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Waterloo 1815

Set 019

Italian Infantry

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All figures are supplied unpainted    (Numbers of each pose in brackets)
Date Released 2007
Contents 48 figures
Poses 12 poses
Material Plastic (Medium Consistency)
Colours Light Grey
Average Height 24 mm (= 1.73 m)


When Italy declared war on Austria-Hungary in May 1915 her armed forces faced a particularly challenging task as the battlefield was the often mountainous terrain of what is now northern Italy, with all the obvious difficulties that entailed for warfare, made worse by the good defensive installations the enemy put in place. While Italy also fought on other fronts, this was the principal area of operations and the bravery and persistence of the Italian soldier, often in exceptionally difficult circumstances, gained much praise.

The 12 poses in this set are OK but not particularly great. Having three kneeling/squatting poses seems appropriate, but we would have liked to have seen a marching pose. Having two officer poses (last two figures on bottom row) seems unnecessary, particularly when each is reproduced four times, delivering eight officers for 40 men. The second officer pose is likely to be particularly difficult to use, as he appears to be standing with sword in hand, clearly dressed as an officer and apparently directing operations. This would have made him a very likely target for enemy snipers, as all officers discovered early on in the war. While it is not clear from our picture, the second man in the second row is carrying an unbagged gas mask in his left hand. Why he might be doing this we cannot imagine, but while this item can be easily trimmed off it is a strange choice for a pose. The first figure in the bottom row is wearing body armour and using wire cutters. He lies on his back and is one of the better chosen poses. Next to him is a man carrying a flamethrower, which again is a welcome addition to the set.

The soldiers all wear the standard 1909 Italian uniform with uncovered Adrian-style helmet as introduced from April 1916. This has been correctly sculpted with the puttees and the padded shoulder rolls. However it is a different story with regard to the webbing and equipment. All the figures have two pairs of ammunition pouches on a waist belt, which is fine, but as part of the M1907 equipment this belt should be supported by a chest belt that runs around the back of the neck. In most cases this has been sculpted as two belts passing over the shoulder and down the back, which might not be impossible but was certainly not typical. None of the figures have entrenching tools, and most are missing canteens, bayonet scabbards and all other items of kit. Two men have been given haversacks, but in one case this has been made triangular and looks nothing like the actual article. Just one man has a knapsack, but again this is much simplified and lacking detail.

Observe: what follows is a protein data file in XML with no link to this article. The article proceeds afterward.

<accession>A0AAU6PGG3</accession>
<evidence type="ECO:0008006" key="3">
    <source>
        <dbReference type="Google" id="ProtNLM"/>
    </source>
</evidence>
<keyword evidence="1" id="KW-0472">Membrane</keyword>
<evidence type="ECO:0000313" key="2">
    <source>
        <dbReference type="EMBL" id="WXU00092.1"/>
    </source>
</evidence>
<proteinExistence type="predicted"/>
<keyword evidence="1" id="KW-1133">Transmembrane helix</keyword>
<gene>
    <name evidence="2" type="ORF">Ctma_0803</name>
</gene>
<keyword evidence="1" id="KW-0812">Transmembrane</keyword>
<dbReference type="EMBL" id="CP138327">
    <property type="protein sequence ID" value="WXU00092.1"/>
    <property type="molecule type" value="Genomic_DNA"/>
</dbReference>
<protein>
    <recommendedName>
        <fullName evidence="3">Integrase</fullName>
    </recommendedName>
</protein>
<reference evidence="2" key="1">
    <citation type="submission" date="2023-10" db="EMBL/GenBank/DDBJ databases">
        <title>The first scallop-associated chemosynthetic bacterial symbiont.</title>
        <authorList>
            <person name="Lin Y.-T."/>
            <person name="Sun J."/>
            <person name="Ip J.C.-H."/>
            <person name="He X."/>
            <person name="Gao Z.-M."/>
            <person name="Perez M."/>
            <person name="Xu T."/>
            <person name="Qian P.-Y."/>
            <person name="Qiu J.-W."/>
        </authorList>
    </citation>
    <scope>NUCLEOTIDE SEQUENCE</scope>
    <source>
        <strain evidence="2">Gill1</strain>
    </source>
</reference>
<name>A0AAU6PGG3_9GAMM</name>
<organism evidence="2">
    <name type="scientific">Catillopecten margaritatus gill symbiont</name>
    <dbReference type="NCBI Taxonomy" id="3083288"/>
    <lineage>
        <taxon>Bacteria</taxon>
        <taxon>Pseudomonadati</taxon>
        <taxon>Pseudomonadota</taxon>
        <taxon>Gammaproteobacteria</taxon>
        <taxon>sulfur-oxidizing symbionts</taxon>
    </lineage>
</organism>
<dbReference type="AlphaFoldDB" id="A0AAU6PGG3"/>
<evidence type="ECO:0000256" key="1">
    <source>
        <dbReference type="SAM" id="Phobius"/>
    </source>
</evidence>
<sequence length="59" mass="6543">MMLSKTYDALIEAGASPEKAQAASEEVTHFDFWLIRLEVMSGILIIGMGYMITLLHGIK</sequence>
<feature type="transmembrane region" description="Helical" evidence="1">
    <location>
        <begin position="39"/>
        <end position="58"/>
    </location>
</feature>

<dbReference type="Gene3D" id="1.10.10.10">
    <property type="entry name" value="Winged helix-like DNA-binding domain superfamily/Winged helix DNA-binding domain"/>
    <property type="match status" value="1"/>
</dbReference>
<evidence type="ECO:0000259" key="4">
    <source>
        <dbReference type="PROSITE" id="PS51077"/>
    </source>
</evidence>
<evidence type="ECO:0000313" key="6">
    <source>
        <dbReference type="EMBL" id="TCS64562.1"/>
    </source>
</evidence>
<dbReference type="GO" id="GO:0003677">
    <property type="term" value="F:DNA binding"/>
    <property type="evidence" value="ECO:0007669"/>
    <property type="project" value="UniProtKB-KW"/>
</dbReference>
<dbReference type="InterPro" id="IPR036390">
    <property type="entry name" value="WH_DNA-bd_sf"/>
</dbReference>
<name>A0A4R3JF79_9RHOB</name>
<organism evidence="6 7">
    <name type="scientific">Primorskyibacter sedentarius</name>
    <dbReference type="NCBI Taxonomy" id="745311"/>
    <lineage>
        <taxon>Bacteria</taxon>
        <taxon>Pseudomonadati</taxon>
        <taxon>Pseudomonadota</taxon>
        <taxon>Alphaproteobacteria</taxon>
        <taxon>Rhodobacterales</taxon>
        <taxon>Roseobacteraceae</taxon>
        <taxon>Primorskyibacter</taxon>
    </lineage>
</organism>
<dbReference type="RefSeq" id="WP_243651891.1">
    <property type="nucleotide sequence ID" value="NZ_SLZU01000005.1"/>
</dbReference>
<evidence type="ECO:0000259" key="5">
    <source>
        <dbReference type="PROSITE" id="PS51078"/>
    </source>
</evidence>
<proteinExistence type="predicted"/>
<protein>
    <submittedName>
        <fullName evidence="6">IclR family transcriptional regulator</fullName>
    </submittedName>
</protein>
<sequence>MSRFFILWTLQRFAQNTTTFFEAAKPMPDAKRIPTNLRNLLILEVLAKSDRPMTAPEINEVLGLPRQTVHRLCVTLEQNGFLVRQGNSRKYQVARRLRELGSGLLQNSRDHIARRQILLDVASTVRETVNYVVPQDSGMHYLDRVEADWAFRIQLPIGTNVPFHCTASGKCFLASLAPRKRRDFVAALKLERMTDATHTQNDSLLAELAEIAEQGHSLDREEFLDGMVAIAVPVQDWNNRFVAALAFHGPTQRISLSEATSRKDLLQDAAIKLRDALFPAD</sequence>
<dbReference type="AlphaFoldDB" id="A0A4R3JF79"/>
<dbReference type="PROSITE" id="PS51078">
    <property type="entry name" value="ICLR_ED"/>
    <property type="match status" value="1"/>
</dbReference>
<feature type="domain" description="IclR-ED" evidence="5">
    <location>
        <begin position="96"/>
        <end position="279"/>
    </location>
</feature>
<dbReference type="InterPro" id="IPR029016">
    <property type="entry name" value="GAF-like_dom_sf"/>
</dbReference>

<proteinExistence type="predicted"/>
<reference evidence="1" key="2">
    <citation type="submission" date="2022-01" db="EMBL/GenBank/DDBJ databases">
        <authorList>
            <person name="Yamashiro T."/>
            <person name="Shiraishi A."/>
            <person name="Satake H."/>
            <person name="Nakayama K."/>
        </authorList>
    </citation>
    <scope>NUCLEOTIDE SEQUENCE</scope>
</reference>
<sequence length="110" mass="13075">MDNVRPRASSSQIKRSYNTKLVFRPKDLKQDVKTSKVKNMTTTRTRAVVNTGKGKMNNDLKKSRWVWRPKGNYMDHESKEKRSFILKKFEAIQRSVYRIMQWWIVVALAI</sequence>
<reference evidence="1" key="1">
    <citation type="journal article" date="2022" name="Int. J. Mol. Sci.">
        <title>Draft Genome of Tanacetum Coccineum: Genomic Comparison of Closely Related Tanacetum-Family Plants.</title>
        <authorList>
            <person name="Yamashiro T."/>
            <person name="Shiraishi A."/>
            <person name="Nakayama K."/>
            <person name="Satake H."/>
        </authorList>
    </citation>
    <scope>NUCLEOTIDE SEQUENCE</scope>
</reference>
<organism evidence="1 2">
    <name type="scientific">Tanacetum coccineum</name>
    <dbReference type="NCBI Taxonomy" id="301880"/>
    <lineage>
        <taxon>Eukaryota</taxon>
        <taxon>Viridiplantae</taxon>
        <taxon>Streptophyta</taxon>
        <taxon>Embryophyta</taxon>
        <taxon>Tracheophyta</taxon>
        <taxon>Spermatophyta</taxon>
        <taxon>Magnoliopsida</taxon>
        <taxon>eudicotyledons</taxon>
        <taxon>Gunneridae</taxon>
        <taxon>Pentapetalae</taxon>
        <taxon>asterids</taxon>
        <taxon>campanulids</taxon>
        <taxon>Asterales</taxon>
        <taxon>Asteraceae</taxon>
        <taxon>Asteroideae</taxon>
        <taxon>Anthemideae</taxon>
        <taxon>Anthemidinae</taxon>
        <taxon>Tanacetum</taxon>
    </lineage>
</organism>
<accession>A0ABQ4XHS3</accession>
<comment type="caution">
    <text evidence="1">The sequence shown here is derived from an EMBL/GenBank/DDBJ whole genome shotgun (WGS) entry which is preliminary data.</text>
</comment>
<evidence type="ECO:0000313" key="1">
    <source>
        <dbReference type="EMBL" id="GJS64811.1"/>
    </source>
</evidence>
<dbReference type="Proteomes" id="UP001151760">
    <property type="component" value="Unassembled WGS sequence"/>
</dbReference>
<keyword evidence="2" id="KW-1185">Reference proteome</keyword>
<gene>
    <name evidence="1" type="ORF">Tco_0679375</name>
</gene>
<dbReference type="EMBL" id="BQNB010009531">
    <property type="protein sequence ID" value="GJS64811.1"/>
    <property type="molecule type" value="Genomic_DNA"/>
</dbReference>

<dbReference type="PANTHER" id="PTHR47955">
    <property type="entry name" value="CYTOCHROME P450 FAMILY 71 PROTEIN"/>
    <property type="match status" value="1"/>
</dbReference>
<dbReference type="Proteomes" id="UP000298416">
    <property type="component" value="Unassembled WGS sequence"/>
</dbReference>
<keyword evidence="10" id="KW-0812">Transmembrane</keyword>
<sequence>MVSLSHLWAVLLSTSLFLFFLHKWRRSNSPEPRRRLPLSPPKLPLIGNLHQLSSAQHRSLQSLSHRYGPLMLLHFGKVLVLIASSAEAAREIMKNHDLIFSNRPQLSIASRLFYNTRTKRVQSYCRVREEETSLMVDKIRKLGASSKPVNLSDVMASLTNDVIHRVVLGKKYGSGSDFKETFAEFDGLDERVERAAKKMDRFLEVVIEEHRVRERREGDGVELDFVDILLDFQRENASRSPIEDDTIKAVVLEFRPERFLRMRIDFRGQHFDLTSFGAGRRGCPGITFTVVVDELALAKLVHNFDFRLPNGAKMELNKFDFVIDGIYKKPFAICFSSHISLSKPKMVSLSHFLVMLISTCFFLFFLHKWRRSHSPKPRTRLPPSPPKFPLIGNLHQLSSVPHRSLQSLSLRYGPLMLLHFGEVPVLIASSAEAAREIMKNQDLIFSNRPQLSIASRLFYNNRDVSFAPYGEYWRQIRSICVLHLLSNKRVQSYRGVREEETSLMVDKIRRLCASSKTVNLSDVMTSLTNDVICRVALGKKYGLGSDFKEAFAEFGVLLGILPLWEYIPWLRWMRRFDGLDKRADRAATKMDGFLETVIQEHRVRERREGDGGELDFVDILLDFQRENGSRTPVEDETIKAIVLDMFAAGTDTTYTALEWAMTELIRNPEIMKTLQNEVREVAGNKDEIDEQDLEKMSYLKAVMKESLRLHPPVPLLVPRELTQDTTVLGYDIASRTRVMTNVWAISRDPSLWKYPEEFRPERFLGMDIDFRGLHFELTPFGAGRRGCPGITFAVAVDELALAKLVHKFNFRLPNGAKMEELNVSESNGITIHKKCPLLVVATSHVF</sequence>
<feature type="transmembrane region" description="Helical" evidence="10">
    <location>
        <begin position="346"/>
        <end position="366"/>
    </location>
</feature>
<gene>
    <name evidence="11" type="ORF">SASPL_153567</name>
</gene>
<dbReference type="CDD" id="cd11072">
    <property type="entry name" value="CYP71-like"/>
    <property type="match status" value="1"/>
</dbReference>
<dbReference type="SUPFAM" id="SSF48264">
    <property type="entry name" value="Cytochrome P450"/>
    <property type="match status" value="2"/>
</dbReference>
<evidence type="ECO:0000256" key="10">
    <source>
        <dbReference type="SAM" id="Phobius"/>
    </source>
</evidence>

The men should be armed with the 6.5mm Mannlicher-Carcano M1891 rifle, but if they are then it is quite a poor model. Certainly detail is indistinct, but even so these are not a good representation of that weapon. The flamethrower is also much simplified, although perhaps this is not unreasonable for such a complex weapon.

We’ve mentioned the triangular haversack and poor rifle detail, but the overall standard of sculpting is not great. Detail is OK but there is a lot of excess plastic in some places and the designer has clearly struggled to realise the figures in a two-piece mould. There are many areas where what should be smooth curves are in fact corners, and one figure (second on the top row) has lost so much of his right foot as to make it look like an ice skate. The few poses that do have bayonet scabbards find they are much too short, and even folds in the clothing are often not realistic. The overall posing and proportions are not impressive either, so for example the standing firing figure has his head at an odd angle. However a dishonourable mention must go to the officer with the cap. He looks enormous in the picture, and that is because he is. He stands 29mm tall, which is almost 2.1 metres, making him much the tallest figure we have ever seen that claims to be 1/72 scale.

This is not an impressive set, as even if you throw away the gigantic left-handed officer (and we think that you should) you are still left with some poor posing and poor sculpting. The Italian contribution to the Great War deserves much better than this, and eventually it got it with the Set 2 from the same company. At time of release however this was the only representation of this subject, and while not great, most of the figures are usable, thus allowing some of the Herculean efforts expended around the Isonzo to be modelled for the first time.


Historical Accuracy 8
Pose Quality 7
Pose Number 7
Sculpting 6
Mould 8

Further Reading
"Allied Small Arms of World War One" - Crowood - John Walter - 9781861261236
"Army Uniforms of World War I" - Blandford (Colour Series) - Andrew Mollo - 9780713708219
"L'Uniforme et les Armes des Soldats de la Guerre 1914-1918 (1)" - Casterman - Liliane and Fred Funcken
"The Italian Army of World War I" - Osprey (Men-at-Arms Series No.387) - David Nicolle - 9781841763989
"The White War" - Faber & Faber - Mark Thompson - 9780571223343
"Uniforms & Equipment of the Italian Armed Forces in World War I" - Schiffer - Spencer Anthony Coil - 9780764325366
"World War I Infantry" - Windrow & Greene (Europa Militaria Series No.3) - Laurent Mirouze - 9781872004259

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